Five Players I Try to Leave Every Fantasy Football Draft With
This weekend is the primary draft weekend for a vast majority of leagues of all skill level. The preseason winds down on Sunday, and most of the bona fide starters aren’t going to see more than a quarter of action anyway. It’s the final week of draft preparation, and football is just around the corner. There’s plenty of content in the UDK that covers everything you could possibly need for your draft, but a lot of people come to me during this week asking about players I absolutely have to draft. It seems like a simple concept, but it’s not always cut and dry. If you know you want to draft a certain guy no matter what, it’s easy to reach for him just to make sure he’s on your roster. It’s important to be careful and always keep ADP in mind. You can hurt your overall roster if you force a pick if it means passing up on a better value when you’re on the clock. Take this content with a grain of salt, as draft price and roster construction always come first, even before your favorite players. The first two rounds typically go in order so your draft position will dictate a lot about whether or not you even have the option to take certain top-tier players, so these are all assets available in round four or later. For the record, my favorite draft targets worth reaching for in the first two rounds are Aaron Jones and Calvin Ridley. I don’t need to go into much detail on why both of those guys are studs.
If you have any questions or decisions you have to make, find me on Twitter @TheFFGator.
CeeDee Lamb this, CeeDee Lamb that. It’s completely understandable that Lamb is receiving so much hype, and for the record – I’m on board with him taking a huge leap this year. The thing that concerns me (as I alluded to a while back) is his ADP. His massive breakout is already baked in at this point. He’s being drafted ahead of Keenan Allen, Terry McLaurin, and Allen Robinson. That’s a hype train for the ages. Another receiver he’s being drafted ahead of is Amari Cooper, his teammate. Cooper has consistently been someone that sits in this range year in and year out, and for the most part, he always delivers. In his last three seasons, he was the WR16, WR9, and WR18. The main appeal for Lamb is both his talent and the projected offensive powerhouse that’s built-in Dallas, and we can say the same for Cooper. He was the WR1 on his team last season with Lamb in town, and we have yet to see anyone supplant him in that spot. Cooper is squarely in his prime, and he saw more targets, and red zone targets than Lamb in 2020, and he caught more passes, compiled more YAC, and bested him in the yardage column. Lamb may leapfrog him this year, but the odds of him statistically dominating Cooper are very slim. It’s possible for both of these alpha’s to explode in 2021, but you can get Cooper a full round later. I have no problem leaving my draft with Coop as my WR1, but I’m ecstatic if I can land him as my WR2.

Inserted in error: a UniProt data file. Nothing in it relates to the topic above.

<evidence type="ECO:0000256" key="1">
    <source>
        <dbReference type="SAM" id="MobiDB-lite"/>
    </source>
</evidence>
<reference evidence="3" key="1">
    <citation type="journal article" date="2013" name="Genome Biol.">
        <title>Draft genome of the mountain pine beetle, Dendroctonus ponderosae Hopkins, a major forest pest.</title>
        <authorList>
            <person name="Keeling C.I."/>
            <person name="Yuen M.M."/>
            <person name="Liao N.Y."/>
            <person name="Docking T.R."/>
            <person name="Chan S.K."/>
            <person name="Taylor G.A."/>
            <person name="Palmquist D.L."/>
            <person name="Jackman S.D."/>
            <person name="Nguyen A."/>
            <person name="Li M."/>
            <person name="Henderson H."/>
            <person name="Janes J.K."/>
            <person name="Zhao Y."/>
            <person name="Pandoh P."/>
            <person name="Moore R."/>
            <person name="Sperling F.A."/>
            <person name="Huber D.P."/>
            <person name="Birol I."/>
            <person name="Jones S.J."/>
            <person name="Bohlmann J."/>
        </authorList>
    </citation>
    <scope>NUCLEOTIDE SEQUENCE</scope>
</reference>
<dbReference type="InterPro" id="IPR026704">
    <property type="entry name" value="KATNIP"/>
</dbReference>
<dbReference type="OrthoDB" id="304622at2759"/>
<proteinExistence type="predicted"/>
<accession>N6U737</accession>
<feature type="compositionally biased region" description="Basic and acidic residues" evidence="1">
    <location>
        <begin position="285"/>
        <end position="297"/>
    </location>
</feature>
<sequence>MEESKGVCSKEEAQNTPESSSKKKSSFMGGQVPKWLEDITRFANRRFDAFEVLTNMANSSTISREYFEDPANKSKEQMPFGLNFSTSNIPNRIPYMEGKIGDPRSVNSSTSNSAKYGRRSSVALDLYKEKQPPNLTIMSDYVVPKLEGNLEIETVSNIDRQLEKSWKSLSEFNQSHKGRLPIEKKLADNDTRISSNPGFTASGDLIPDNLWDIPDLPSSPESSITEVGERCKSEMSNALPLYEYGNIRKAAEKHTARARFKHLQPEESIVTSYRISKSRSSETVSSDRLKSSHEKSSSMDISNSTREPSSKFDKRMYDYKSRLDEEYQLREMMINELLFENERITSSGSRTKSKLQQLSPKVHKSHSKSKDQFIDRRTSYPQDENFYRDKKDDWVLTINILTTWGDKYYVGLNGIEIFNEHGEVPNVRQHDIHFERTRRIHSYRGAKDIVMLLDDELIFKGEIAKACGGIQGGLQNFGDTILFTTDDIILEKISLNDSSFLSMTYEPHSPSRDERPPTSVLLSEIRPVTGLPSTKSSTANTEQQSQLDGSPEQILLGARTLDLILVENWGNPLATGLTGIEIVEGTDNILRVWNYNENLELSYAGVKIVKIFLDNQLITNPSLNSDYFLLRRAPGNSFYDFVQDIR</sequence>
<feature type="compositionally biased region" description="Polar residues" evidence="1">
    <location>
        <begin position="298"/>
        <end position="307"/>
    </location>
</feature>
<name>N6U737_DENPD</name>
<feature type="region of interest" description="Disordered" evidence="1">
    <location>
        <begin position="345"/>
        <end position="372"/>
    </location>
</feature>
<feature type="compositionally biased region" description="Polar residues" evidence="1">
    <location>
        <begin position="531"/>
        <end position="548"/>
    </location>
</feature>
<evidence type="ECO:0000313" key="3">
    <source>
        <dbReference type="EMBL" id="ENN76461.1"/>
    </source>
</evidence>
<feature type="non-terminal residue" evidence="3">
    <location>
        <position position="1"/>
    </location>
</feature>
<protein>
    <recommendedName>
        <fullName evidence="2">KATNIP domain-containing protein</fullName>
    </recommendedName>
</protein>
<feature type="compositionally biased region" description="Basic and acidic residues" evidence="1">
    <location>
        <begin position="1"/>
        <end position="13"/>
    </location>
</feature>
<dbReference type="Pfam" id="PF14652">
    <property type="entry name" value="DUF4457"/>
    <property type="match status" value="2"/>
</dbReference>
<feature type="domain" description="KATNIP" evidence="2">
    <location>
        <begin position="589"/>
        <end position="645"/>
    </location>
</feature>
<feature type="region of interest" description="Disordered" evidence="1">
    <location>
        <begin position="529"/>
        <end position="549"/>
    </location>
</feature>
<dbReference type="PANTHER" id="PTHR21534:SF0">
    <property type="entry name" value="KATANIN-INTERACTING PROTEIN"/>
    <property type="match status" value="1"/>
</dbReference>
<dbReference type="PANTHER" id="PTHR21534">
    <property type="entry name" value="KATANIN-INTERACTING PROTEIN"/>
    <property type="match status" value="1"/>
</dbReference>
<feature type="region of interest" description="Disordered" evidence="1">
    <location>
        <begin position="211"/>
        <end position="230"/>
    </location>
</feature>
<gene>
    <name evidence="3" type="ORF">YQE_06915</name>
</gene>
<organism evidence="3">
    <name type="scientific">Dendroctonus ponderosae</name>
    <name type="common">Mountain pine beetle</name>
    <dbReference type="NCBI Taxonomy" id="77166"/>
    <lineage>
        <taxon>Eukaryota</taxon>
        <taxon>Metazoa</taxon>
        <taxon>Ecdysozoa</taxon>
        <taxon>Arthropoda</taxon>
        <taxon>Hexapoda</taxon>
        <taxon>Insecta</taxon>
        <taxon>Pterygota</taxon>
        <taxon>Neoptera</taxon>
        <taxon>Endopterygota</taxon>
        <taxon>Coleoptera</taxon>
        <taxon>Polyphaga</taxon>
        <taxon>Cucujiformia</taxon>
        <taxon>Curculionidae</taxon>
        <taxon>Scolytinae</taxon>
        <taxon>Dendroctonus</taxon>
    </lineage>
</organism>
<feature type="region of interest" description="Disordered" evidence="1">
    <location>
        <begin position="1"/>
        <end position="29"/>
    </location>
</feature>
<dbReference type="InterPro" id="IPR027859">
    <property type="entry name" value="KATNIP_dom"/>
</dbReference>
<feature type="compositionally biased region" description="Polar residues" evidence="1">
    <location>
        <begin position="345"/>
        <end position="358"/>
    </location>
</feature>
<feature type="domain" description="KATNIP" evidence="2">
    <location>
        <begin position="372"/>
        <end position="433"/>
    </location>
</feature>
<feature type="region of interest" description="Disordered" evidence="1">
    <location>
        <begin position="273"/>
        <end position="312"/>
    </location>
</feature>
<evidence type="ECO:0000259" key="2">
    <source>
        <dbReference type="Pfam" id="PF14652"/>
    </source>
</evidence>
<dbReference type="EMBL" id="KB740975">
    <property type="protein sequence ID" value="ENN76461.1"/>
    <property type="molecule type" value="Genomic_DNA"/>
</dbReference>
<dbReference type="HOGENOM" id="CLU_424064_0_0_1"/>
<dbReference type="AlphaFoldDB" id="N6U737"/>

Some other players on this list are pretty well covered across the industry, but Edmonds is someone who seems to be lurking a bit in the middle rounds. There’s not much excitement about him when in reality he fits the mold of someone that could break out with ease. He comes from a situation similar to last year, but last year it was Kenyan Drake instead of James Conner. Drake has a step on Conner in terms of explosiveness at this point in their career, and the contract that Arizona signed Conner to doesn’t point to any need to feed him the rock. Pass catching backs are much more likely to deliver on their ADPs, and good offenses typically produce strong fantasy assets. Edmonds checks both boxes, and his early preseason usage seems to confirm this potential narrative. Edmonds played on 7 snaps with the starters, while James Conner only played 3. Conner was in for all four snaps with Colt McCoy, the Cardinals’ backup. This is incredibly limited data, so it’s not something we should overreact to at all. First team snaps are important to monitor, but nine snaps are hardly confirmation. The reason he’s worth targeting is the backfield ambiguity and confusion are baked into his ADP. If we knew for sure he was the 1A, then he’d be drafted a lot higher and he wouldn’t be worth the cost. Edmonds is clearly the pass-catching back in AZ, and if his usage on the ground is more substantial, he could be a lock for RB2 production. The biggest question about him is goal-line usage. It’s a valid concern, especially the way they deployed Kenyan Drake last season. Conner may steal some touchdowns from Edmonds, but the way the Cardinals offense is built favors Edmonds’ skillset elsewhere. If Edmonds gets the first goal-line carry in Week one, you will wish you took him in the fourth round at the latest. He’s under the radar, and the perfect RB3 with RB1 upside.